I will suggest another, less elegant term for the ‘Ashberian sudden drop in pressure’: conversationality. Ashbery is undoubtedly a master of this technique. ‘Vetiver’ which begins 1987’s April Galleons, for instance, describes an ornate and philosophically resonant garden scene for sixteen lines, before we get ‘Well, it just kind of came apart in the hand’, and the scene takes on a different kind of profundity.
Hazzard’s poem has, up to this point (and indeed after it) maintained a high and varied register, and a charged tone that might be called furious, were its points of attack not so disparate. The poem continues, after the drop in pressure Pindar mentions,
Or the next day, or whenever you’re free
We might gift you
an oasis diadem in gratitude
for your lifetime, and pen thirteen juicy
zebu in a tomb of gingko trees
to enshrine the legacy
The wide frame of reference prods at the reader’s knowledge: ‘diadem’ is a very rich word, etymologically, and I could just about recall what a zebu was from an episode of The Simpsons (the joke is Lisa teaching Maggie about exotic animals). I had to look up gingko trees, and they are a singular species redolent with their own field of symbolism.
The poem is a satire which uses a preternatural grasp of irony and a chiseled, esoteric vocabulary (or rather, a vocabulary which plays on the nature of esotericism) to lampoon bizarre manifestations of authority. Hazzard’s speaker is fluid, and stays in dialogue with the reader through the little touches of conversationality which punctuate the elaborate reference points: ‘This garden, say,’ and ‘He’s pleasant enough’.
‘Martedi Grasso’ (‘Shrove Tuesday’) is another example of well-conceived innovation. The poet is able to dam off what might be a mystifying torrent of sources (the note to the poem professes it to combine writing and speech from Peter Ackroyd, Jorge Luis Borges, Marcel Duchamp, and David Starkey) into a mellifluous, and comprehensible, stream. It is written in staggered, unrhymed tercets, in which the lines are typeset into regular lengths initially:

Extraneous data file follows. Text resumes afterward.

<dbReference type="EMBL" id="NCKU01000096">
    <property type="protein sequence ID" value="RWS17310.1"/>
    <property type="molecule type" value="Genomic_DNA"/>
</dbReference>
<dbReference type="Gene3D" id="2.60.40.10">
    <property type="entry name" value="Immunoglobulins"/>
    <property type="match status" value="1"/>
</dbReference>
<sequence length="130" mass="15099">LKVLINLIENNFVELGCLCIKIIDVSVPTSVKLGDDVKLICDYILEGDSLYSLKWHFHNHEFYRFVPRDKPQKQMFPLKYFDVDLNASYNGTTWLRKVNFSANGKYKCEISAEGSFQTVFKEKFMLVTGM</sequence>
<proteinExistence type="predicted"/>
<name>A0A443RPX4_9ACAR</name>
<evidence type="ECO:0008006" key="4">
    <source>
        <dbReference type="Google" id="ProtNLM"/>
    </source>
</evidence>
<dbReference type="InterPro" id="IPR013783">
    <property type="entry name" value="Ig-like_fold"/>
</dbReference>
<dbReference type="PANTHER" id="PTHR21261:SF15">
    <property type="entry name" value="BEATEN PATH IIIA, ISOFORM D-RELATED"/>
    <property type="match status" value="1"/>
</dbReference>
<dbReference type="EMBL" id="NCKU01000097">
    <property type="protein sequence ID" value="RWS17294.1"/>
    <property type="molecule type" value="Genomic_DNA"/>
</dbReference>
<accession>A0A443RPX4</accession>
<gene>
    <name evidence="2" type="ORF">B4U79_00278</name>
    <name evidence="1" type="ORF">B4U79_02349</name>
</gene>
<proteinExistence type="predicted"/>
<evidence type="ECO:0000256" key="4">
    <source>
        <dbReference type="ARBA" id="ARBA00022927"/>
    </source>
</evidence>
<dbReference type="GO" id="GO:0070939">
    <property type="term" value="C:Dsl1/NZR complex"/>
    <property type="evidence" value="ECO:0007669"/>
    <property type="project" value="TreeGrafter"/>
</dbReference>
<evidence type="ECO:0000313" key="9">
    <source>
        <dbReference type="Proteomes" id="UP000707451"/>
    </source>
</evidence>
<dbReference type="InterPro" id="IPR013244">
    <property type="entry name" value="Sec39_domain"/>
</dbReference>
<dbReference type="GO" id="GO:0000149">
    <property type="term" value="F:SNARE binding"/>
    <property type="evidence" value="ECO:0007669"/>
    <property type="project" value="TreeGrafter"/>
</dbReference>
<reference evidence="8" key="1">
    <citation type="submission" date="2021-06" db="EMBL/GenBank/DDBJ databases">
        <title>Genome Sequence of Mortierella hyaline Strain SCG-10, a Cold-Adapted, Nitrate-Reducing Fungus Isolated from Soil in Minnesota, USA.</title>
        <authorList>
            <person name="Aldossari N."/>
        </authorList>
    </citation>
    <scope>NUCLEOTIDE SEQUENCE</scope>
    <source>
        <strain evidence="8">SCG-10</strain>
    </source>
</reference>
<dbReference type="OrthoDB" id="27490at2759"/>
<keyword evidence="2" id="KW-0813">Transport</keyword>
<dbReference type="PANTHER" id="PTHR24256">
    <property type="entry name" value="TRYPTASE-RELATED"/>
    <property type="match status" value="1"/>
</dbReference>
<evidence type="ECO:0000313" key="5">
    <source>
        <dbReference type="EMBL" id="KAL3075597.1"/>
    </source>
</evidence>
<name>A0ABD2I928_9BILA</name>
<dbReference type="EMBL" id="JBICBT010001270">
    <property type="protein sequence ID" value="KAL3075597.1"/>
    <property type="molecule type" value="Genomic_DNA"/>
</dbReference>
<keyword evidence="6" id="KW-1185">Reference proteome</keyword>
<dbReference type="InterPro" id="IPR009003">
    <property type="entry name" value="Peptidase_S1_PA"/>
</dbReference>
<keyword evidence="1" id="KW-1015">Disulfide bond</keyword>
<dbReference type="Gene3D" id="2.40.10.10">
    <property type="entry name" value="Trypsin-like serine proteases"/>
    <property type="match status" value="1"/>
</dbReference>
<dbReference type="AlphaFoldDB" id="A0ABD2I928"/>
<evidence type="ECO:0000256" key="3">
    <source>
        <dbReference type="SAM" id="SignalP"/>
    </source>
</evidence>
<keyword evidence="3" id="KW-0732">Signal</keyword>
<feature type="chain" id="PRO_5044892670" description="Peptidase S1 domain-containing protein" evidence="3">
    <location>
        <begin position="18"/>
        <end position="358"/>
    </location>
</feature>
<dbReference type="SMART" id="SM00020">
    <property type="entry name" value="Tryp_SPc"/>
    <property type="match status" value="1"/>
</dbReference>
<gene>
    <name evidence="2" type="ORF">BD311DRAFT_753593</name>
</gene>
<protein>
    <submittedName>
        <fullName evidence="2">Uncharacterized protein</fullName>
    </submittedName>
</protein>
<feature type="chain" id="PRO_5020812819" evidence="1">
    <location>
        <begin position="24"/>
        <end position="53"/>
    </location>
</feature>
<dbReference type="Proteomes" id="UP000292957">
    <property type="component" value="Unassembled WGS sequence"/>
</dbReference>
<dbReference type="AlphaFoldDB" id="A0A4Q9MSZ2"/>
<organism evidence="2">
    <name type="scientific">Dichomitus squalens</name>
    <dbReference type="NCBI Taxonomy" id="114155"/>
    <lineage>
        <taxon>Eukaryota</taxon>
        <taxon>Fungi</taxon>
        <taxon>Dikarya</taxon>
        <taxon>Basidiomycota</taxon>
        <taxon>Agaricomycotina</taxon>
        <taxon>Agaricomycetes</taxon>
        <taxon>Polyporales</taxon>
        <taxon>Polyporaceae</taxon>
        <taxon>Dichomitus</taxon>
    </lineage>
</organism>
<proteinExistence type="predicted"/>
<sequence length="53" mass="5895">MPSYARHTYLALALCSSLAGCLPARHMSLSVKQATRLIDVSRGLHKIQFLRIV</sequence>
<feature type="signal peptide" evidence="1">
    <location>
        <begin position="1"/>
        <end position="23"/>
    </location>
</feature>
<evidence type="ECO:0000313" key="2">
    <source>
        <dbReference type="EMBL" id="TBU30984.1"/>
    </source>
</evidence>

An infant left unexposed
To linguistic stimulus
will automatically begin to speak
Enochian, the language
of the angels. Black
and white, boy and girl operate
The regularity of length eventually breaks down, but the lines stay staggered. There is certainly a semiotic point to be made here, as the poem goes on to deal with what might loosely be termed the cruces of communication, but I would prefer instead just to focus on the fragile beauty the poem possesses as it is printed on the page, which adds the dimension of straightforward enjoyment to an ambitious and broad lyric.
The array of forms and models the collection deploys is impressive. There is a palindromic poem (‘Are We Not Drawn Onward, We Few, Drawn Onward to New Era’?), a pantoum (a form which is ostensibly related to the villanelle, with repeated lines, but which actually adapted from the Malay pantun form) and a somewhat barely titled ‘Sonnet’. The collection has been likened to a playground, with the poet as a child playing games with words. This shows a fundamental misunderstanding of the art of poetry, as I see it. To borrow Pound’s analogy, Between Two Windows is a laboratory in which forms, phrases and words are experimented upon with scientific rigour.
Some experiments succeed, some do not. I feel, for instance, that ‘Sonnet’ misjudges the balance between enjambment and end stopping which is so vital in binding the form together, and that a little bit more fiddling could have given the palindromic poem a title that agrees grammatically. These are minor detractions, though, to the thrill of reading such dedicated expansion of poetic language and form.
The Literateur published Oli Hazzard’s ‘Contagious Fire’ in April 2009.
 Ian Pindar, ‘Oli Hazzard’s Between Two Windows’from ianpindar.blogspot.co.uk, (retrieved online at http://ianpindar.blogspot.co.uk/2012/10/oli-hazzards-between-two-windows.html, 2012).
 Greg Emilio, ‘The Unpronounceable in Oli Hazzard’s Between Two Windows’ from Trop (retrieved online at http://tropmag.com/2012/the-unpronouncable-in-oli-hazzards-between-two-windows/, 2012).